Often, you’ll see another chart included just below the line chart that will help you visualize the trading volume, or the number of shares being bought and sold in a given time frame.
Image credit: Yahoo Finance
Bar charts will also provide information about price, but instead of seeing a line, you’ll see a bar. Pretty simple so far, right?
The bar provides you with more information about price movement. You’ll see ticks on the bar that represent opening price on the left and closing price on the right. Ticks at the top and bottom, respectively, represent the highest price and lowest price that a particular stock traded during a given time frame.
Some investors think bar charts uncover more insights about stock market sentiment. These investors feel a bar chart displays how bullish or bearish investors are feeling — in other words, how investors are really feeling about potential uptrend or downtrend movement of the specific stock.
Image credit: Yahoo Finance
The next type of chart is a candlestick chart. The way this chart displays information is similar to the bar chart. You’re again going to see open, close, high, and low prices. But on the top and bottom of each bar you’ll see what are referred to as “wicks” that make the candle shape.
Depending on how long the wick is and the shape of the candle, investors try to predict future price movement of a stock with various technical analysis strategies.
With a candlestick chart, you’ll know if a stock closed higher than it opened. If this is the case, the candlestick will appear green. If the stock closed lower than it opened, the candlestick will be red. This lets investors quickly gather information at a glance.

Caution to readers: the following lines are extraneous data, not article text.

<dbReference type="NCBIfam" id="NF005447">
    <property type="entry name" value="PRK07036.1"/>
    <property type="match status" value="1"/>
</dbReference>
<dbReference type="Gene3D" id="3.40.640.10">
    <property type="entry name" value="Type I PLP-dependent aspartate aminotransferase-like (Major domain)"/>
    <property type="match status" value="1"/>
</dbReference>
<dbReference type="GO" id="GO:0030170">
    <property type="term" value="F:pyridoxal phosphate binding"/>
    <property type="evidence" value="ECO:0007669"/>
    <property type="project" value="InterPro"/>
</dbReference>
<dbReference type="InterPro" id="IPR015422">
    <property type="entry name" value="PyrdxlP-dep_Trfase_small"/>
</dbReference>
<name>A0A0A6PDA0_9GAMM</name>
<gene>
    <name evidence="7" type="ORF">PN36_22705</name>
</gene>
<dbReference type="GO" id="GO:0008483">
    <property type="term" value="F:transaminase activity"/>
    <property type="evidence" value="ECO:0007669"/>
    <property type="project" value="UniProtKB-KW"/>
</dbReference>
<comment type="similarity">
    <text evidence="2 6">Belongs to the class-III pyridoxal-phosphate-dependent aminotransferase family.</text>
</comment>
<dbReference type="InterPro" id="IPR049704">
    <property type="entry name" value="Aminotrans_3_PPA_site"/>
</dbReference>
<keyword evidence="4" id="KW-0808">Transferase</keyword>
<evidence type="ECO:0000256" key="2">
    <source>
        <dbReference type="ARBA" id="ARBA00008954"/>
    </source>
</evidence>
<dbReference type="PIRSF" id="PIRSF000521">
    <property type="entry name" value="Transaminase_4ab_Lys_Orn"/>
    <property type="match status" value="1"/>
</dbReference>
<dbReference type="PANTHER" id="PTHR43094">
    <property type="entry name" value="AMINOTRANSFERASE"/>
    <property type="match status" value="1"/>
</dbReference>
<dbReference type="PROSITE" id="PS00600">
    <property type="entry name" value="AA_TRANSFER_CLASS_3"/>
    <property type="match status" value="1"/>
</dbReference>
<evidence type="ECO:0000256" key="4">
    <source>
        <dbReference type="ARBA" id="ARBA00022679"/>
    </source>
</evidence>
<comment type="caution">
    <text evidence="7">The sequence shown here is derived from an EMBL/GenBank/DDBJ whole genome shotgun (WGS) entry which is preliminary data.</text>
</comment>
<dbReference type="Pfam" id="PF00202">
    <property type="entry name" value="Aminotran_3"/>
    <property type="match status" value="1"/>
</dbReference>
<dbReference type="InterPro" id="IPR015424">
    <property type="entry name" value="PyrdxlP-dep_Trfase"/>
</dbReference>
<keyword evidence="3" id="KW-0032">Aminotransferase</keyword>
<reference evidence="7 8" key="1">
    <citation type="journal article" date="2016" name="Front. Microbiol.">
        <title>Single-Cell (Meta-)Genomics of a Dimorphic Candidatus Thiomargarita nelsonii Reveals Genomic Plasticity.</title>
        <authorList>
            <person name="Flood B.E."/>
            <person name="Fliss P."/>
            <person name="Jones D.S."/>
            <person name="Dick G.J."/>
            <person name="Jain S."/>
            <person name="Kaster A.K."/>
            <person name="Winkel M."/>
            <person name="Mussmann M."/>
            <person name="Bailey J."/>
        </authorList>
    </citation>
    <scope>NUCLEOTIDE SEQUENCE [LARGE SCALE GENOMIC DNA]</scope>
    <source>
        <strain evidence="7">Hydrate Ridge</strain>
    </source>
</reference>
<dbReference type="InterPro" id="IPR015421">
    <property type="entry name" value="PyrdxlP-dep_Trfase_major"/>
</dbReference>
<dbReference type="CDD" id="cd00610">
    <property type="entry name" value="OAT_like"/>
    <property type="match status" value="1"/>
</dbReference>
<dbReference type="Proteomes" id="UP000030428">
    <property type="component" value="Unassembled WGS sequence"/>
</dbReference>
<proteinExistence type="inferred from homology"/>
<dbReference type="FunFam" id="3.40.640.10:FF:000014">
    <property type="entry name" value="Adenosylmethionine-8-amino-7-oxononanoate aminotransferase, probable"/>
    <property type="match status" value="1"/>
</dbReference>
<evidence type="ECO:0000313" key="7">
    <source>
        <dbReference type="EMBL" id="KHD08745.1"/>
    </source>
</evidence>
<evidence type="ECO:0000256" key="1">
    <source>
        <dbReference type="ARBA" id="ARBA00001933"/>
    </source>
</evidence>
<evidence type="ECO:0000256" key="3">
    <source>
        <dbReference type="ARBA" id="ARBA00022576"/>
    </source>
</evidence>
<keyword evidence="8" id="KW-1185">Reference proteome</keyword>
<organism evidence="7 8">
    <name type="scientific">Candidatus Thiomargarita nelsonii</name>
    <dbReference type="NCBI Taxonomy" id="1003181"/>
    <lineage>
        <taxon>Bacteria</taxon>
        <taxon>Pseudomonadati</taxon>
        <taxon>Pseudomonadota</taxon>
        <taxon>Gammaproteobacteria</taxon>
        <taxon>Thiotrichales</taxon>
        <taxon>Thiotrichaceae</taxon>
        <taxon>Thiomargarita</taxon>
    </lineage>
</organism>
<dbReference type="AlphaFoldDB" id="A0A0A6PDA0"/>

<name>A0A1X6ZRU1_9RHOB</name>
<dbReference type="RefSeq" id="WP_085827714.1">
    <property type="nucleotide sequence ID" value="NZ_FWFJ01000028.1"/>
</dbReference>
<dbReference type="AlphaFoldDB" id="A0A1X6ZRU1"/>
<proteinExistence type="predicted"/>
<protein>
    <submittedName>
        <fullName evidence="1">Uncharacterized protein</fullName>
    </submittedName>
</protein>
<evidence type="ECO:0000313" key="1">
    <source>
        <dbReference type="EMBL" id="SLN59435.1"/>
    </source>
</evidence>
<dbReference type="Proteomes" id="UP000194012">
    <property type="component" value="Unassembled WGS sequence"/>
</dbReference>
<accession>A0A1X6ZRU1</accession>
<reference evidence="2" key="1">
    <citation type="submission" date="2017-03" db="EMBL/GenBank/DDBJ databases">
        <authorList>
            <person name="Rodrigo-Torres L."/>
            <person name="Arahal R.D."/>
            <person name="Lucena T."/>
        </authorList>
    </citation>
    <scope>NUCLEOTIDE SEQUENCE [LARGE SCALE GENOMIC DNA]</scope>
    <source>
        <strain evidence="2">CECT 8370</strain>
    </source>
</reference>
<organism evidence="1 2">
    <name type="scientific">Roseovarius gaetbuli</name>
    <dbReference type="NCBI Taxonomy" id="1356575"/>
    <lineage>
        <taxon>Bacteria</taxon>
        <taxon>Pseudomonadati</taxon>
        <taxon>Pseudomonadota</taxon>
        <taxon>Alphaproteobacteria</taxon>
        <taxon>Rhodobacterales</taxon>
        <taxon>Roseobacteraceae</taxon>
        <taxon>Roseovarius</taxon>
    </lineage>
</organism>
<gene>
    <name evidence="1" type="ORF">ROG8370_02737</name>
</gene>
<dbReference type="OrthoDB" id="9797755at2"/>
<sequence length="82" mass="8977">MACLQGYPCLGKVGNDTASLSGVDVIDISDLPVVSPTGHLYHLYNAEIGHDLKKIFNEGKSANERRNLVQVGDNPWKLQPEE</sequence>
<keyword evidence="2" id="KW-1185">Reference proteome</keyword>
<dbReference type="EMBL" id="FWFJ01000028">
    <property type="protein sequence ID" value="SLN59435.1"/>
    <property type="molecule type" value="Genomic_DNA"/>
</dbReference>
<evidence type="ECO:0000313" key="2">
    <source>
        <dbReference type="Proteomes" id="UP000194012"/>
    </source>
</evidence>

Depending on the provider of the graph, you may see green and red like Yahoo Finance displays. Or you may see white and black (or empty and full) candlesticks.
Venturing Beyond Stock Price
Knowing the various types of stock charts and reading technical information about share price changes will only get you so far. It’s important to understand how stock price fits into the bigger fundamental analysis picture and what other metrics are telling you.
Two key considerations when analyzing individual stocks are the price-to-earnings ratio — the P/E ratio — and earnings per share.
Earnings per share, or EPS, is exactly what it sounds like. You can calculate EPS by dividing the most recently reported company earnings by the number of shares available in the stock market. (To get a company’s earnings, subtract the company’s preferred dividends from its net income.)
The P/E ratio illustrates how the share price compares to the EPS. You can calculate the P/E ratio by dividing a company’s current stock price by its EPS. These additional metrics expand your information beyond a stock’s price.
When you’re deciding to buy or sell, it’s important to go deeper and see if the stock price is justified by the earnings of the company. Sometimes a higher P/E ratio can be an indicator that the market is overvaluing the stock.
While there’s no fixed way to measure what qualifies as a strong P/E ratio or EPS, it’s always helpful to watch how these metrics are trending and to look at these numbers relative to those of competitors in the industry.
Taking the Next Step
Navigating today’s market can feel overwhelming. You’re doing the right thing by adding tools and information to your investing arsenal.
With the information in this article, you now know the different kinds of stock charts out there. Plus, you know that stock charts alone aren’t going to be a magic bullet.
This information can help you determine which stocks might be a good fit for your retirement portfolio. For more help finding your way to stocks that might work for you, subscribe to the Investors Alley “Dividend Hunter” newsletter.